Wednesday, 1 October 2014

Ruins, Rockets and Vikings

The day started out rainy and grey but we didn't mind, because ruins and historic buildings are at its best when the weather isn't. We visited the abbey ruins of Eldena close to Greifswald. The ruins became somewhat famous through the artwork of Caspar David Friedrich, a romantic painter of the 19th century.

The Abbey in the Oakwood (Wikipedia)

Our next stop would be a very dark chapter of German history: The Peenemünde Army Research Center. A fishermen's town was erased, its people removed, and a military zone and test site with restricted access established in 1937, built by slave labourers, inmates of a concentration camp and prisoners of war.

This location pretty much became the birthplace of rocket science and spaceflight. It was here, where the first guided missiles were developed to be used for maximum mass destruction. The majority of the rockets were aimed at London killing thousands of people.

Ironically its inventor, Wernher von Braun and select members of his team continued to work for the US government without ever being punished for their deeds, on contrary, von Braun received a medal for his accomplishments in the NASA space program.

Today the whole area is being kept as a museum and a reminder that these events must not ever happen again. The museum currently also hosts a special exhibitions about Operation Crossbow.

V2 cruise missile
Top Secret

After this nightmarish experience we needed to find something lighter, and visited a few more of the ever so present ocean resorts, also in quest for a cake and coffee.

The sea bridge of Ahlbeck

And since we were so close to the Polish border we thought, let's have a look at the other side. The last time we visited Poland was long before it belonged to the European Union. There were borders, and barriers and passports being controlled. Today... no customs control, you just drive through. Hello, Poland! There and back. From Nazi Germany and WWII to a world without frontiers in a united Europe. We have come a long way.

Today's trip into history wouldn't be complete without the early settlers of this area: Vikings. A mile away from Menzlin lies an old Viking camp. The site was close to the river Peene, and supposedly an important trading post in its time (the 9th century). The actual name of the site remains unknown but remnants of bridges and stone ships (grave yards), and other archeological findings had been discovered proving its regular use. 

Given that the day started dull and grey, it was rich of educational experience. We certainly learned a lot today about ancient and recent history.

Viking grave site

Today's trip was 260km.

Tuesday, 30 September 2014

A Hanseatic City, a Harbour and a Haunted Seaside Resort, oh my!

Rostock is another member of the former Hanseatic League, and has also one of the oldest universities in the world (founded 1419). The buildings of the old city core, though much had been destroyed during WWII bombings, still show some of the red brick gothic architecture. It is a lovely city, and buzzing with energy.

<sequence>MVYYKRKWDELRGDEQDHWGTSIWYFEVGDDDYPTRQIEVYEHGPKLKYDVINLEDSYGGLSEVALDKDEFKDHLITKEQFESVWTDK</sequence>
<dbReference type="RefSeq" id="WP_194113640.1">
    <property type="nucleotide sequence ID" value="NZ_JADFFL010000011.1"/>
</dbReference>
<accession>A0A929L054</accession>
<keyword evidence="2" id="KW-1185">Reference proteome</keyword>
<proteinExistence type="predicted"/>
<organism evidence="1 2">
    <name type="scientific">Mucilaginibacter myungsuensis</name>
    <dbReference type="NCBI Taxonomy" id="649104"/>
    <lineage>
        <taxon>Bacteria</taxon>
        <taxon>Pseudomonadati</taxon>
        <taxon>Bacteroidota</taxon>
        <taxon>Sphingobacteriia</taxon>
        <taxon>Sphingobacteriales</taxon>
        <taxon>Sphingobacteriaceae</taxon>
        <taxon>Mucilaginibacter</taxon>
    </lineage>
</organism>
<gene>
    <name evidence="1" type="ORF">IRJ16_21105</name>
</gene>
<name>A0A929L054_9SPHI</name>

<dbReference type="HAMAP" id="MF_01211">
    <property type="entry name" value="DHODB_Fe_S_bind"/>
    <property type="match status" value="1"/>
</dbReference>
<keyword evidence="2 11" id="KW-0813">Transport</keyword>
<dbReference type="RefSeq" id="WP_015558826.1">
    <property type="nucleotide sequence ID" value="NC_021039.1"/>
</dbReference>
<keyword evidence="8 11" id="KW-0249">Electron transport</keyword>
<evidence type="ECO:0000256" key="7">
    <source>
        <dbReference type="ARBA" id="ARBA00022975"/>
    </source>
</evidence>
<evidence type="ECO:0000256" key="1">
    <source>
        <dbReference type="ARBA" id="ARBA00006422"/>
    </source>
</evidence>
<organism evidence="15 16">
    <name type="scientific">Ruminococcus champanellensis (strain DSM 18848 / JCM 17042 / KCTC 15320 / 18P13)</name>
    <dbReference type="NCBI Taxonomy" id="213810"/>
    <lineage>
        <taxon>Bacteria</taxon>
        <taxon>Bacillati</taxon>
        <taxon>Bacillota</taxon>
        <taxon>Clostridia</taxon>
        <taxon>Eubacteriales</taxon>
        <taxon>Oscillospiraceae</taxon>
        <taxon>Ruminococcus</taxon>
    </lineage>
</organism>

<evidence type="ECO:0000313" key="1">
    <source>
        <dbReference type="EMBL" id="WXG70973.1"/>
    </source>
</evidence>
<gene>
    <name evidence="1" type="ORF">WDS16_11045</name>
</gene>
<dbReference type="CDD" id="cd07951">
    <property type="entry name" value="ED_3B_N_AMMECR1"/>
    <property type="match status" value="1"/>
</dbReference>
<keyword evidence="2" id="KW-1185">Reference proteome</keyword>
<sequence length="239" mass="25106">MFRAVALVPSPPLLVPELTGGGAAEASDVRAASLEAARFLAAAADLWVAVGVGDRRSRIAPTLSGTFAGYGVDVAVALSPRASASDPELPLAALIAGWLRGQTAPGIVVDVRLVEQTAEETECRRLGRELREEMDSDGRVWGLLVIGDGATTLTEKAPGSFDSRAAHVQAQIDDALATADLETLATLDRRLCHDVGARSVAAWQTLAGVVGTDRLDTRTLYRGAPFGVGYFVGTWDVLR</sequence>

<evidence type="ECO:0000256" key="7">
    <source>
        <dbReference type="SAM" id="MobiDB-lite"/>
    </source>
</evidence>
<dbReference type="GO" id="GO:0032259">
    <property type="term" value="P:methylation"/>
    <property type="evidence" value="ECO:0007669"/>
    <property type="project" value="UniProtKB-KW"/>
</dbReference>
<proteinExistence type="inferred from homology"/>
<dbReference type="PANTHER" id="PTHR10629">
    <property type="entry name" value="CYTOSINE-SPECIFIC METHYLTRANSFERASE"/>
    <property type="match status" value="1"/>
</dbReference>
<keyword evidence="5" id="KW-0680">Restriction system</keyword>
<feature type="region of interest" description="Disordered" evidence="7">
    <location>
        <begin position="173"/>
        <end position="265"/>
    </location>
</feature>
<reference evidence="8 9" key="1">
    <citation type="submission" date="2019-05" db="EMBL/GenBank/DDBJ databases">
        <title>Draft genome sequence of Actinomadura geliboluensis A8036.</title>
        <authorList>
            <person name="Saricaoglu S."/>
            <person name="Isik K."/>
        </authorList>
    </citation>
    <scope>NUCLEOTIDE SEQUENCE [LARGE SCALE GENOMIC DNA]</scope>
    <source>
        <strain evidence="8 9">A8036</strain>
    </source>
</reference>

Rostock City Hall
The "porn fountain" - Lust for Life Fountain in Rostock

Warnemünde with its sea harbour is Rostock's gateway to the Baltic Sea. Besides the shipbuilding industry, tourism is an important factor in the area. The town is very neat, picturesque and offers a lot of culinary specialties, mostly fish, shrimps or other local sea food.

Our further travels lead us to Germany's first seaside resort, Heiligendamm, founded 1793. It is not a real town but a cluster of luxurious mansions for the rich and famous. A playground for artists and writers, politicians and dictators, aristocrats and the nouveau riche. But with WWII the white town at the sea became grey and went to rack and ruin. The former German Democratic Republic used it as recovery ward, demolished some of the buildings and used others for more utilitarian purpose. It was only after the German Reunification that investors took over and tried to rebuild and renovate the old structures. And the high society came back. In 2006 George W. Bush was here to visit our Chancellor Angela Merkel, in 2007 Heiligendamm hosted the 33rd G8 summit.

The town is a gated community, and off limits for normal people like ourselves, as one needs a key fob to enter the premises. The atmosphere very much reminded us of the old times stories of the Overlook Hotel in Stephen King's The Shining. This, by association made us uncomfortable, and hence, we left very soon...

Heiligendamm Pier
Still waiting for investors
Kurhaus - Spa

... to rather spend the rest of our sojourn at the beach. However, it was somewhat eerie here as well. The light became diffused, water and sky lost their colour. We had entered the forest of the ghosts. We felt that was high time to turn around and leave before we would end up becoming a part of the story of this haunted area.

The so called Gespensterwald (Forest of the Ghosts)

Today's trip was 270km.